English: The old hospital building in Cape Tow...

The old hospital building in Cape Town where the first human heart transplant was done by Dr Barnard (Photo credit: Wikipedia)

45th Anniversary of the First Heart Transplant

Dr. Christiaan Barnard performed the first heart transplant on December 3, 1967, in Cape Town, South Africa.

The patient only lived for 18 days, but the dam was broken.

I was in college.

Three days after the first heart transplant operation, the first pediatric heart transplant was performed in Brooklyn, New York.

On January 6, 1968, the first adult heart transplant in the U.S. was performed by the doctor who invented the procedure, Dr. Norman Shumway.

For the first two years, few patients with new hearts lived more than two months.

The discovery of cyclosporine in 1970, a powerful immune suppressor, changed the odds.

By 1981, surgeons were able to perform a combined heart-lung transplant.

By 1984, two-thirds of all heart transplant patients lived more than five years.

One man lived for 31 years.

One woman has climbed Mt. Fuji, Mt. Kilamanjaro, Mt. Whitney and the Matterhorn to publicize the benefits of organ donation.

Race car driver Carroll Shelby lived for 22 years after his heart transplant.

What Can Be Donated?

Tissue, or skin, can be donated to help burn patients.

Organs that can be transplanted include the lungs, kidneys, pancreas, and liver.

We’ve had cornea transplants since 1905.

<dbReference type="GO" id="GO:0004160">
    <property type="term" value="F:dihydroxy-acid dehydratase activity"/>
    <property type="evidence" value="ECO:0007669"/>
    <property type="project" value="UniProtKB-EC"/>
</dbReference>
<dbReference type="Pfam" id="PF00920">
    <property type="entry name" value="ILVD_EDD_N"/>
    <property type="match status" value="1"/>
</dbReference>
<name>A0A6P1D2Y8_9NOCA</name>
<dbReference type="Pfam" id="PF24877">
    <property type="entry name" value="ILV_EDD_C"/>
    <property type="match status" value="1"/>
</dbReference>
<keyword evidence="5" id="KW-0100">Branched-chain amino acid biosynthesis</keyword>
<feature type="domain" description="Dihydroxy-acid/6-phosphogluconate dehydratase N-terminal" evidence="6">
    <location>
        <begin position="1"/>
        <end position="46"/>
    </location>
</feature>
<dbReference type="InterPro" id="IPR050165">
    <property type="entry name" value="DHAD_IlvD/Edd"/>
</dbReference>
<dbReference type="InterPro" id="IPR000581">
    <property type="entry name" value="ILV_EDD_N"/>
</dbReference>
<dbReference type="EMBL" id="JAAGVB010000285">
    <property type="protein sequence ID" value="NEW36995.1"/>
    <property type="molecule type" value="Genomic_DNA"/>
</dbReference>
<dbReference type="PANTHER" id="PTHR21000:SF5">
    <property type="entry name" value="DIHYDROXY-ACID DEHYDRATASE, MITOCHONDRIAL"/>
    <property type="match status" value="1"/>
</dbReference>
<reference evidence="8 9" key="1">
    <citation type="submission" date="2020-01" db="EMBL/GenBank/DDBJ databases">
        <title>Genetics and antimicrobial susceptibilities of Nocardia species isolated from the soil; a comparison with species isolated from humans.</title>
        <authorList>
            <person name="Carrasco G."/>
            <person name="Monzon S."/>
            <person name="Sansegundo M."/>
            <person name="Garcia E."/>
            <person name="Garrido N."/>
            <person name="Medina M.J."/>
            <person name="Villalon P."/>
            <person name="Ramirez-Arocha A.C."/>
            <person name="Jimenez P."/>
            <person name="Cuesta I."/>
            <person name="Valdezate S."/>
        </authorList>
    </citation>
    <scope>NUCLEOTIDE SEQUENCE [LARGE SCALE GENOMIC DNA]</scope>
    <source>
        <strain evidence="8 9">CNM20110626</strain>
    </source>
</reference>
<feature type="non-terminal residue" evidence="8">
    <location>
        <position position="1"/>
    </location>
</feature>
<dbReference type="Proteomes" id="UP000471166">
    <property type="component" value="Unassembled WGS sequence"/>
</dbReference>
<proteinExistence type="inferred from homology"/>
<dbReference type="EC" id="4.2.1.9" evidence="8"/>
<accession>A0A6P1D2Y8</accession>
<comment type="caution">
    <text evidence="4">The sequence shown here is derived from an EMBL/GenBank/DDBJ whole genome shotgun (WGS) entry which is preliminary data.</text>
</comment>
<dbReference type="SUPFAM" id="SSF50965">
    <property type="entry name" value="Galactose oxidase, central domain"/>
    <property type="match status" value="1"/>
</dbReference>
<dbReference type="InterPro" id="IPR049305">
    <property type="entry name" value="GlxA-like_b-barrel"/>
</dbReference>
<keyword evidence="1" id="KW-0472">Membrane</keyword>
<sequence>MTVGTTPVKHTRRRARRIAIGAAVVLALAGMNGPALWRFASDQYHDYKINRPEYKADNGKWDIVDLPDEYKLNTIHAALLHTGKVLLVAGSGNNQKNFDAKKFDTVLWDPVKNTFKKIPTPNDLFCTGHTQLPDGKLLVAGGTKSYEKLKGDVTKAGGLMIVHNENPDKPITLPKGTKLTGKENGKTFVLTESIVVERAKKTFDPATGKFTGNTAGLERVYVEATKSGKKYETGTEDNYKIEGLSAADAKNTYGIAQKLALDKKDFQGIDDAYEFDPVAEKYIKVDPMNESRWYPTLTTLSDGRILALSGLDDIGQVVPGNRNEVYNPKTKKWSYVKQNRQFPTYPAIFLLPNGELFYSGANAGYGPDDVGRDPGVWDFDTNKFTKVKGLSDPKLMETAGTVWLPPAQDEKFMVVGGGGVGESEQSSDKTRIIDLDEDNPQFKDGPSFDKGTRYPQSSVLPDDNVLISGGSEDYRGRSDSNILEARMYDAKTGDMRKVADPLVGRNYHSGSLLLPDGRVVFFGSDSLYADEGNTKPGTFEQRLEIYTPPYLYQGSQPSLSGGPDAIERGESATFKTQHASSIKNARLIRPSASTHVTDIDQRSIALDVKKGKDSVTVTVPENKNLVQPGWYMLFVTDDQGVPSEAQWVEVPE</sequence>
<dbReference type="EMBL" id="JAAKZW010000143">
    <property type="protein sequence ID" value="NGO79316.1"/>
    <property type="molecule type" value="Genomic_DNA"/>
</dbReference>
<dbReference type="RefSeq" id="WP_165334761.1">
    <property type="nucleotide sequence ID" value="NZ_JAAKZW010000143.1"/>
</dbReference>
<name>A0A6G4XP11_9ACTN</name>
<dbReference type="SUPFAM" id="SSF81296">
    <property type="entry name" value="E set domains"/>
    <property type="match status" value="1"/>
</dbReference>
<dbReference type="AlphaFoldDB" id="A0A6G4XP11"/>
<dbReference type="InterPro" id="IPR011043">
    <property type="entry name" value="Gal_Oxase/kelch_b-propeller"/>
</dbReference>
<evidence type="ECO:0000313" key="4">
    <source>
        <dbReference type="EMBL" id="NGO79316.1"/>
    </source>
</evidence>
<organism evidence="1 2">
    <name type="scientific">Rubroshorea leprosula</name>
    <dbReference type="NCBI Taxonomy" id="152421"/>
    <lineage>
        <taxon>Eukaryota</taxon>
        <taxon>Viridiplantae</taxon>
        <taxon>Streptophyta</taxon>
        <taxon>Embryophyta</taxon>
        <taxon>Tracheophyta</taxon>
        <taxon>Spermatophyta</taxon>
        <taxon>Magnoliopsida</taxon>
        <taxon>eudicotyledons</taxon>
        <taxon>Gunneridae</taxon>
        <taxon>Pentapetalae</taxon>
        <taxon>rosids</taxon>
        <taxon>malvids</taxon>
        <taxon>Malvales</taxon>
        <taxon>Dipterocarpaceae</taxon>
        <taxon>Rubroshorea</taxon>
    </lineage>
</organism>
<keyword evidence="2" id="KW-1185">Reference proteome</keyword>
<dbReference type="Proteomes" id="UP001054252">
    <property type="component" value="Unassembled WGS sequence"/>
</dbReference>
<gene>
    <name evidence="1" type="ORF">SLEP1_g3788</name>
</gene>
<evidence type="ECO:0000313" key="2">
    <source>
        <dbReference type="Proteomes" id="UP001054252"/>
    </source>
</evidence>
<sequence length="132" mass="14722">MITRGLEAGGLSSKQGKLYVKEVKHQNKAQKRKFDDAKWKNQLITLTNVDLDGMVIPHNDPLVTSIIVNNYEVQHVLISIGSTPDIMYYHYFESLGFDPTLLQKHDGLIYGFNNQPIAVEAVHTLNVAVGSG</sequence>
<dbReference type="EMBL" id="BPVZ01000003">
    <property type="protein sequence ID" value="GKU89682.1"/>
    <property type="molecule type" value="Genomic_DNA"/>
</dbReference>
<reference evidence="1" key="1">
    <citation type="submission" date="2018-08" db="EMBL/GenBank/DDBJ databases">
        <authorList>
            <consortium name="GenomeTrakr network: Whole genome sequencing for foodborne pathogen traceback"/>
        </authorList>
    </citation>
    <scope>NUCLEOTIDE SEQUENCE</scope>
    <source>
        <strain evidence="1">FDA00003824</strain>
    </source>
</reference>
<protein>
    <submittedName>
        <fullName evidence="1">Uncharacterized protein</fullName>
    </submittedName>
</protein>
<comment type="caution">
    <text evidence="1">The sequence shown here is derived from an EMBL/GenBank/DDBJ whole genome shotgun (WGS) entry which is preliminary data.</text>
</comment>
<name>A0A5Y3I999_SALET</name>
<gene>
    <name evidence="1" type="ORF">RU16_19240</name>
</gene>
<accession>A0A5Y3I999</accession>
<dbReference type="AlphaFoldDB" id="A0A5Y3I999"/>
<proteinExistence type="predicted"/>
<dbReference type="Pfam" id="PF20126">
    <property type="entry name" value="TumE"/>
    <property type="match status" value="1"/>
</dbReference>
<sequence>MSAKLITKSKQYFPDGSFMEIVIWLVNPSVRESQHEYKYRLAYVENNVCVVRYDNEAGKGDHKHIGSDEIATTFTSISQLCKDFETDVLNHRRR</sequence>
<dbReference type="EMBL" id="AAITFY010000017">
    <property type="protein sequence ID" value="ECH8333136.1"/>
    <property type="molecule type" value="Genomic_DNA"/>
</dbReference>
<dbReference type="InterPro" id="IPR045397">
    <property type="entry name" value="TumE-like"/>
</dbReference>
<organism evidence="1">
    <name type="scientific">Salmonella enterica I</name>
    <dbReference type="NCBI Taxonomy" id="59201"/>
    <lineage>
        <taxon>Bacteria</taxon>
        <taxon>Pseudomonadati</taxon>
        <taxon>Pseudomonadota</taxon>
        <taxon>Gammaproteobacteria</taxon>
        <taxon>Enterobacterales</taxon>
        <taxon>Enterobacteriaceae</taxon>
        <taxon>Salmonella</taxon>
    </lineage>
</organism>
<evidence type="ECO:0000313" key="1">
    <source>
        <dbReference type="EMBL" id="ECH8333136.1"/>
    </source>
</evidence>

In 1998 a hand was transplanted.

In 2008, surgeons performed a double arm transplant.

In 2010, a face.

In 2011, double legs.

What Is a Daisy Chain?

The first kidney transplant was in 1954.

Now, patients live an average of 10 to 15 more years, but there are a couple of cases of people living more than 40 years.

Forty-seven percent of kidneys today are from live donors.

Kidney daisy chains were started in 2007 by a transplant surgeon, Dr. Michael Rees, of Ohio University’s Toledo Medical Center, whose initiative resulted in 10 transplants.

Someone offers to donate a kidney and an organization finds out who on the kidney waiting list is most compatible.

Then, someone who offered to donate a kidney for them but was not compatible is matched with someone else on the list.

Dr. Rees founded a non-profit to facilitate the process, the Alliance for Paired Donation.

At about the same time the National Kidney Registry was established to facilitate matching donors and those in need of a kidney, by Garet Hil, whose daughter’s kidneys had failed when she was 10.

Fifteen people offered to donate a kidney before they found a match.

The longest kidney donation daisy chain involved 30 kidney transplants, in February 2012, putting a dent in the 90,000 long waiting list for kidneys.

How Can I Help?

Now, there are about 2,000 heart transplants a year in the U.S.

3,100 are waiting. The average wait is six months to a year.

  • Check the box on your driver’s license if you are willing to be an organ donor.
  • Tell your family.
  • If you are under 18, get your parent’s permission.

It’s that easy.

When did you decide to check the organ donor box on your driver’s license?

Did you have a conversation with your parents or family first?

Have your grandchildren ever asked you what that box means?

To you and the kindness of strangers when your grandchildren are in need.

 

Carol Covin, Granny-Guru

Author, “Who Gets to Name Grandma? The Wisdom of Mothers and Grandmothers

http://newgrandmas.com

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